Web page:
Diversity in Salt Lake
Early Mormons may have ruled the roost in Salt Lake, but the truth is Salt Lake has always been diverse. Today, more than 120 languages are spoken here among the early pioneers’ descendants, immigrants, refugees, and Native American peoples who call Salt Lake home. Folks of all backgrounds and abilities call the area home and welcome visitors. Our reputation for being friendly isn’t just because we say, “hello.” We know that true hospitality comes from making everyone feel welcome.
Ethnic Diversity in Salt Lake
Since the completion of the transcontinental railroad in 1869, Salt Lake has been “The Crossroads of the West.” As the railroad was built, thousands of Chinese, Japanese, Greek, and Central European immigrants came to Salt Lake. (This cultural heritage is still celebrated today with annual festivals like Greek Fest and Nihon Matsuri.) With the discovery of gold and silver, miners from all over also came to the area to try their luck, diversifying the religious practices in the area. As time went on, more folks from Central and South America moved into the state. And Salt Lake has long prided itself on its acceptance of refugees. The International Rescue Committee, headquartered in Salt Lake, is one of eight national resettlement committees in the US committed to helping refugees thrive here. (You can support this organization by eating at Spice Kitchen Incubator during your Salt Lake vacation.)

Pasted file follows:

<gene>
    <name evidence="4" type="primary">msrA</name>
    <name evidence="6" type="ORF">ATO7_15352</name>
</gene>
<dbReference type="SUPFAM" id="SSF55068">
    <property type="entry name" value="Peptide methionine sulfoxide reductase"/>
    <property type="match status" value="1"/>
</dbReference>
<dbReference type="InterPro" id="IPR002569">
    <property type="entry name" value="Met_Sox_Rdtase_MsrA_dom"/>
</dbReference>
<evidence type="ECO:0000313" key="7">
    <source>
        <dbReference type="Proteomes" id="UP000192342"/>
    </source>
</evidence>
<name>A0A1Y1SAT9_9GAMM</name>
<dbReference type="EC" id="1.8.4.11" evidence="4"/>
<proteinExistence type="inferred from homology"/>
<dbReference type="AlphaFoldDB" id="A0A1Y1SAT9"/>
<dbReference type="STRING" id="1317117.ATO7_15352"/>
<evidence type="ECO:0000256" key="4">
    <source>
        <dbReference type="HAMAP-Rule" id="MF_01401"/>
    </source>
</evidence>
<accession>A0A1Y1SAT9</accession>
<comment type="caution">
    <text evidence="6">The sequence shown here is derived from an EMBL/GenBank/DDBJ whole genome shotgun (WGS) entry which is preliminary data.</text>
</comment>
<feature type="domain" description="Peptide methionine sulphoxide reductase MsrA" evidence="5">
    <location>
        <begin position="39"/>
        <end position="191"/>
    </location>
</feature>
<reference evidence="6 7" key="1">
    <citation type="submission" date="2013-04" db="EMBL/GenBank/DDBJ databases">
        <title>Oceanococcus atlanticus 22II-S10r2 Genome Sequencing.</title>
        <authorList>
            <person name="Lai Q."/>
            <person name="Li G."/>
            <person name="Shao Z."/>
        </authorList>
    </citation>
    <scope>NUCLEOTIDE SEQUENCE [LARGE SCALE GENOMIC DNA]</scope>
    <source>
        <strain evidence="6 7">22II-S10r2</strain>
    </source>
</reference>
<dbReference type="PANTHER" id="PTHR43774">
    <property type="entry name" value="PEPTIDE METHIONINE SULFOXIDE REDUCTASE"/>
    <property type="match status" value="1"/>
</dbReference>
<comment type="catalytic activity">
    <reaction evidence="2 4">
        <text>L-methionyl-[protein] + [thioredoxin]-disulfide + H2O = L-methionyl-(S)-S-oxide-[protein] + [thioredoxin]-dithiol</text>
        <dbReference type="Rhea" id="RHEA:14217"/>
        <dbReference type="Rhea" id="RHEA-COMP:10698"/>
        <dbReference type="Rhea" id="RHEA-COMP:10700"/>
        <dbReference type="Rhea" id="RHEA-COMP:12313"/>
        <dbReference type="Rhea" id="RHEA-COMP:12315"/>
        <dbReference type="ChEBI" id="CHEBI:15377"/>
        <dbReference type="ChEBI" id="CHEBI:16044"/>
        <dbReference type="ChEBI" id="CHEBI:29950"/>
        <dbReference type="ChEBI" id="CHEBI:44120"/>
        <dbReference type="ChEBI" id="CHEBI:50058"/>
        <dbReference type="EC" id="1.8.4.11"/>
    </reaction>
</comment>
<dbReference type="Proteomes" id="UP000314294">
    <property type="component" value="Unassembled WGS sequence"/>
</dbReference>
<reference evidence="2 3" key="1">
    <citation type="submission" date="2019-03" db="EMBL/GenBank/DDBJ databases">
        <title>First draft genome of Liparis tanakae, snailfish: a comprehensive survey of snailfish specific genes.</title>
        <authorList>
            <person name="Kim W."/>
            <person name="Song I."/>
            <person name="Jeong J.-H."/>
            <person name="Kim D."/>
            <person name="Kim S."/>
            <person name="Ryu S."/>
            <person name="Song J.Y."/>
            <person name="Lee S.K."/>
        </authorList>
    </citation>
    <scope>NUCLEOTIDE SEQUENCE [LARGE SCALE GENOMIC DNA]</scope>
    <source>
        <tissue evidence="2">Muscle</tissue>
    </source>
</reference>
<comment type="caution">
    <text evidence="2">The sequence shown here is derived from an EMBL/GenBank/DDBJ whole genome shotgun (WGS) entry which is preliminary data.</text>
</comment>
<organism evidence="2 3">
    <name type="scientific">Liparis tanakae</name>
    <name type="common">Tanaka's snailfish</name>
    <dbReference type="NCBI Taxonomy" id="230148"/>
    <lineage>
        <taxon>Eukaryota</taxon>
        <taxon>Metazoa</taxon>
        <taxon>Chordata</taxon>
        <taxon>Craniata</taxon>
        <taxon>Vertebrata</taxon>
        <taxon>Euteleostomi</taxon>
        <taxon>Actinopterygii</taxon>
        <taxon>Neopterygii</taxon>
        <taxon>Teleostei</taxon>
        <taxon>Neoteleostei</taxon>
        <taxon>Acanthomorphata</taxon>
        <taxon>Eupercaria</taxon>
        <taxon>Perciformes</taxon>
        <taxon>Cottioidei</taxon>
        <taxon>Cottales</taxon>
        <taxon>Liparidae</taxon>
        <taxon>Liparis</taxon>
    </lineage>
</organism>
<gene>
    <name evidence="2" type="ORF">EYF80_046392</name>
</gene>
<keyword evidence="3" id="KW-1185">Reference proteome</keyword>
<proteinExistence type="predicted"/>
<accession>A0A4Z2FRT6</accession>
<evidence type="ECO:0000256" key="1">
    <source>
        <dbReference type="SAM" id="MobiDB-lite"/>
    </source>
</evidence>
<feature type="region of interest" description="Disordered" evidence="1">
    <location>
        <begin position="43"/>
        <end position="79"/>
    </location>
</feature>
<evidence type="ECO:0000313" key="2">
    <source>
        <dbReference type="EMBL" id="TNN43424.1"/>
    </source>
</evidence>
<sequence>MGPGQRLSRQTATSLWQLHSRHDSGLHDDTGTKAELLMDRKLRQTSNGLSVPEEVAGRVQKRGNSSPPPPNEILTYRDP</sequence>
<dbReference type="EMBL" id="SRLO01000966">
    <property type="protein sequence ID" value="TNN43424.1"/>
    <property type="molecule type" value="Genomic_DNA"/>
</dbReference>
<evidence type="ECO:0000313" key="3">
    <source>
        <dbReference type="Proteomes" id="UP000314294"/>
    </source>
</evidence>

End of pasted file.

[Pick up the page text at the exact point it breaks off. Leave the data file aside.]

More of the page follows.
Today, an estimated 20% of Salt Lake’s population is Hispanic. Similarly, an estimated 25% of Salt Lakers are Native American. And there are pockets of Asian and Pacific Islander communities in the area.
Beyond ethnicity, Salt Lake is also religiously diverse. Although like much of the US, there is a strong Christian influence here. The Church of Jesus Christ of Latter-day Saints is headquartered here. However, about 50% of Salt Lakers identify as Mormon. And Catholic priest and explorers were the first Europeans in the territory bringing their religious practices with them too. Salt Lake has a small Jewish community in the Sugarhouse area. Christian religions like Baptist, Unitarian, Presbyterian, Greek Orthodox, Episcopalian, and non-denominational groups have congregations here. Residents also practice Buddhism, Hinduism, Baha’i, Sikh, and Islam. There’s even a non-religious, Sunday Assembly primarily aimed at former Mormons who have left that faith.